‘The Time Traveler’s Wife’ Stars & Showrunner on Updating the Story for TV

The Time Traveler's Wife Theo James and Rose Leslie
Spoiler Alert
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[Warning: The below contains MAJOR spoilers for Season 1, Episode 1 of The Time Traveler’s Wife.]

The first chapter of HBO‘s The Time Traveler’s Wife adaptation has officially arrived and with it is an updated onscreen version of star-crossed lovers Clare Abshire (Rose Leslie) and Henry DeTamble (Theo James).

Introduced in Audrey Niffenegger’s novel of the same name, The Time Traveler’s Wife first came to life onscreen in 2009 with the film adaptation starring Rachel McAdams and Eric Bana, but this time around, the story has a little more time to be told. In the first episode, viewers are able to see Clare and Henry’s first time meeting one another.

For Henry, their first meeting is in 2008, for Clare, it was 14 years earlier in 1994 when she was just six years old. In the later meeting, Henry is walking through Newbury Library when he encounters a patron, Clare, who remembers him from her past. The only snag? Henry’s older self was the one to visit Clare’s past, and so her lifetime of memories compares to mere minutes of memories for him, as we learn once they sit down for their first date. Such is the struggle of a time traveler.

The Time Traveler's Wife, Rose Leslie

(Credit: Macall Polay/HBO)

Meanwhile, when Clare was six years old in the clearing behind her home, she met Henry, whom she initially believed to be an imaginary friend. As the two chat, she asks her imaginary pal questions, and the conversation alludes to the tale’s long-debated undertone of grooming.

“Well in a way,” showrunner and writer, Steven Moffat says, “to raise it, is to dismiss it.” The creative behind hits like Doctor Who and Sherlock asserts that “there is a way of malevolently summarizing this story to make it sound like it’s grooming. It just isn’t.”

It is a real “what came first: the chicken or the egg?” kind of question as young Clare is shaped by older Henry’s visits just as much as young Henry is shaped by meeting Clare in their present. “When Henry’s stuck with the childhood version of the woman he loves in the future, he’s going to be incredibly cautious that he does nothing wrong,” Moffat shares. “He’s not tempted to do anything wrong. He doesn’t want to. He’s just confronted with someone he loves in child form.”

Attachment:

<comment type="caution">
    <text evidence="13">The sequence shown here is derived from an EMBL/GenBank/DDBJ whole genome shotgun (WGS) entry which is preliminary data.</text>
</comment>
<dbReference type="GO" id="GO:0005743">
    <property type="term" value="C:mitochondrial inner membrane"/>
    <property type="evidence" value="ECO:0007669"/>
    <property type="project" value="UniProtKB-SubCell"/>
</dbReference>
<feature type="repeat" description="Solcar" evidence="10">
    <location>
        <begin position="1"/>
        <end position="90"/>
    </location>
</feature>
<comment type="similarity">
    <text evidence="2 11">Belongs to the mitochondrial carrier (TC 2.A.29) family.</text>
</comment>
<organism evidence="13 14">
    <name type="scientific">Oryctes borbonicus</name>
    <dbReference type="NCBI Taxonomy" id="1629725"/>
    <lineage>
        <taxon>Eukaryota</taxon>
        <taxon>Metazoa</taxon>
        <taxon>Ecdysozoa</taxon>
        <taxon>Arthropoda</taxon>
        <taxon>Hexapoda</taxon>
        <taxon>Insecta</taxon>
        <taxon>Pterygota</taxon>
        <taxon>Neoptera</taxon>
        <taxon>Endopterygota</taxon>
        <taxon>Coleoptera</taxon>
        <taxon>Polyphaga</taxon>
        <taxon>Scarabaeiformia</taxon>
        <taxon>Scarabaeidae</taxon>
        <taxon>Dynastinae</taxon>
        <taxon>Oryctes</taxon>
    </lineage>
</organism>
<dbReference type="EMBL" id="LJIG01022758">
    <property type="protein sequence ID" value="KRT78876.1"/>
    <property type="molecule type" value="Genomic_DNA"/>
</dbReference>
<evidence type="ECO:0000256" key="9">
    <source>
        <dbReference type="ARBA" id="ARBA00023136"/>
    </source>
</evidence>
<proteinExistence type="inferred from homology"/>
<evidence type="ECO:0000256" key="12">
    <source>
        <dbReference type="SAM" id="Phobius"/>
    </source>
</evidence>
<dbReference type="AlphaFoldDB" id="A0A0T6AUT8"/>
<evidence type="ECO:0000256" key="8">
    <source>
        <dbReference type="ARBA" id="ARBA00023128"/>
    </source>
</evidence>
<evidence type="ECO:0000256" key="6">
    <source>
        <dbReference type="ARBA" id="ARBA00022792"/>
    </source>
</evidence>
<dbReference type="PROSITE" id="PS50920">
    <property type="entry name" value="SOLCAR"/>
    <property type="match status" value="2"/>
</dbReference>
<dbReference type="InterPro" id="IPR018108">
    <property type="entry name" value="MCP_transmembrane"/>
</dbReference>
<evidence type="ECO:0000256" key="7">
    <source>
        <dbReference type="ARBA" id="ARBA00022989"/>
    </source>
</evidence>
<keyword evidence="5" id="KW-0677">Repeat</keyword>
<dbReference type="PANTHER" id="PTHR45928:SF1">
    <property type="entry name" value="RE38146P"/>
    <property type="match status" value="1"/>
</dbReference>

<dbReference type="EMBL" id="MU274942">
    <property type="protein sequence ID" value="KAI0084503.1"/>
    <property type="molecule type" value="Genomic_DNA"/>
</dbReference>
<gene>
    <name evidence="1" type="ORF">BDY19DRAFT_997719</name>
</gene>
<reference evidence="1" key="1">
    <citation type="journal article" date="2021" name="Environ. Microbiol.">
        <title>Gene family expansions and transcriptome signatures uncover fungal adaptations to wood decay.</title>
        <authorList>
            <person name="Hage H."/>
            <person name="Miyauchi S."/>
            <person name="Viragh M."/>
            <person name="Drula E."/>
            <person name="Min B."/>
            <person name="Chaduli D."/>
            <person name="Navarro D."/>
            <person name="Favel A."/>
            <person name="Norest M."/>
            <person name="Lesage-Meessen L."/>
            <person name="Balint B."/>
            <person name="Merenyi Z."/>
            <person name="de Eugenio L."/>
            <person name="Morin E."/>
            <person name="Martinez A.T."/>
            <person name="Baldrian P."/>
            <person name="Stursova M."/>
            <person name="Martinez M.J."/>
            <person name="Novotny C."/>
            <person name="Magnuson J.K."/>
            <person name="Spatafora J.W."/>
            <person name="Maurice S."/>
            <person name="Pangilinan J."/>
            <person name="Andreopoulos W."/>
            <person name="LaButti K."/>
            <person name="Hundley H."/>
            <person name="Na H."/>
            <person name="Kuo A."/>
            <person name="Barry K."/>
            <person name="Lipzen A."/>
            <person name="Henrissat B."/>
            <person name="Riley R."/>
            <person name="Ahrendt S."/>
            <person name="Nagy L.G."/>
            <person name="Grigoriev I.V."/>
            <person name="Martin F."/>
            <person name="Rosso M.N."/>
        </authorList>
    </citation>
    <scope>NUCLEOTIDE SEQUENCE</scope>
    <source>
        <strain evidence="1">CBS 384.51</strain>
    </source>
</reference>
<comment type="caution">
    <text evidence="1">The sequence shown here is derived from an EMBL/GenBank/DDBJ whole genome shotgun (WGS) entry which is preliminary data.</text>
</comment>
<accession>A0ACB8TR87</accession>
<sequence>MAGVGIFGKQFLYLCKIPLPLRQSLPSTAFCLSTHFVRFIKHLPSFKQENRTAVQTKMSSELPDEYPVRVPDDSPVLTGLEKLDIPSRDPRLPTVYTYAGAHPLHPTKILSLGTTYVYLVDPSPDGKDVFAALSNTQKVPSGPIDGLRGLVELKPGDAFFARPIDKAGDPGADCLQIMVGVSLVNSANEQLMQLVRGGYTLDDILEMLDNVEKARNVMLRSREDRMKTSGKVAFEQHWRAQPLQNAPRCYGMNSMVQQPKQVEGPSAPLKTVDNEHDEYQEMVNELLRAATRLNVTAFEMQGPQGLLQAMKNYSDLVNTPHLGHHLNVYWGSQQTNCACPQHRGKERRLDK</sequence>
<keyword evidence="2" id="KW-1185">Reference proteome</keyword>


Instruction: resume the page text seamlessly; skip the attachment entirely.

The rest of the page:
The Time Traveler's Wife Theo James

(Credit: Barbara Nitke/HBO)

And the showrunner points out that when older Henry does meet young Clare, “he’s already married to her. According to the rules of time travel, he can have no impact on her anyway because that’s already determined. And the reality is, as Clare is kind enough to point out later, she has way more impact on him.”

Moffat’s passion for the story is part of what brings this updated version of Henry and Clare’s story to life and another reason stars Leslie and James were so excited to be involved. “Steven’s made no bones about this, he loves this book and so I feel that he has been very faithful to the portrayal of these characters,” Leslie gushes.

What viewers will see moving forward though, is that Moffat is making using the television format to his advantage, according to Leslie. “With the adaptation happening episodically, as a result, we have more room for these characters to breathe and we get to delve into who they are more specifically.”

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Plus, she previews what challenges the duo will face together in HBO's adaptation.

So, while Leslie admits “there are [some] changes,” she adds, “I feel that there is very much an essence of the book that [Steven] has stayed true to with Clare’s upbringing and the first stages of the relationship between Henry and Clare honor that.”

Among the updates that James thinks viewers can look forward to is “that [Moffat] added his signature humor, which is really important because the book has great humor, but also he has an ability to use time as a narrative device, which is unique.”

It’s more than just the original source material of Henry’s ever-changing spot in space and time as James points out, “it jumps around in time, not just for the sake of jumping around in time because it’s about time travel, but a way of telling a story in a fractured way that becomes surprising and interesting. That was evident from the first time I read the pilot when we were auditioning for it.”

How Moffat will craft these movements in and out of time for not just Henry but for Clare as well will remain for viewers to see as The Time Traveler’s Wife continues on HBO.

The Time Traveler’s Wife, Season 1, Sundays, 9/8c, HBO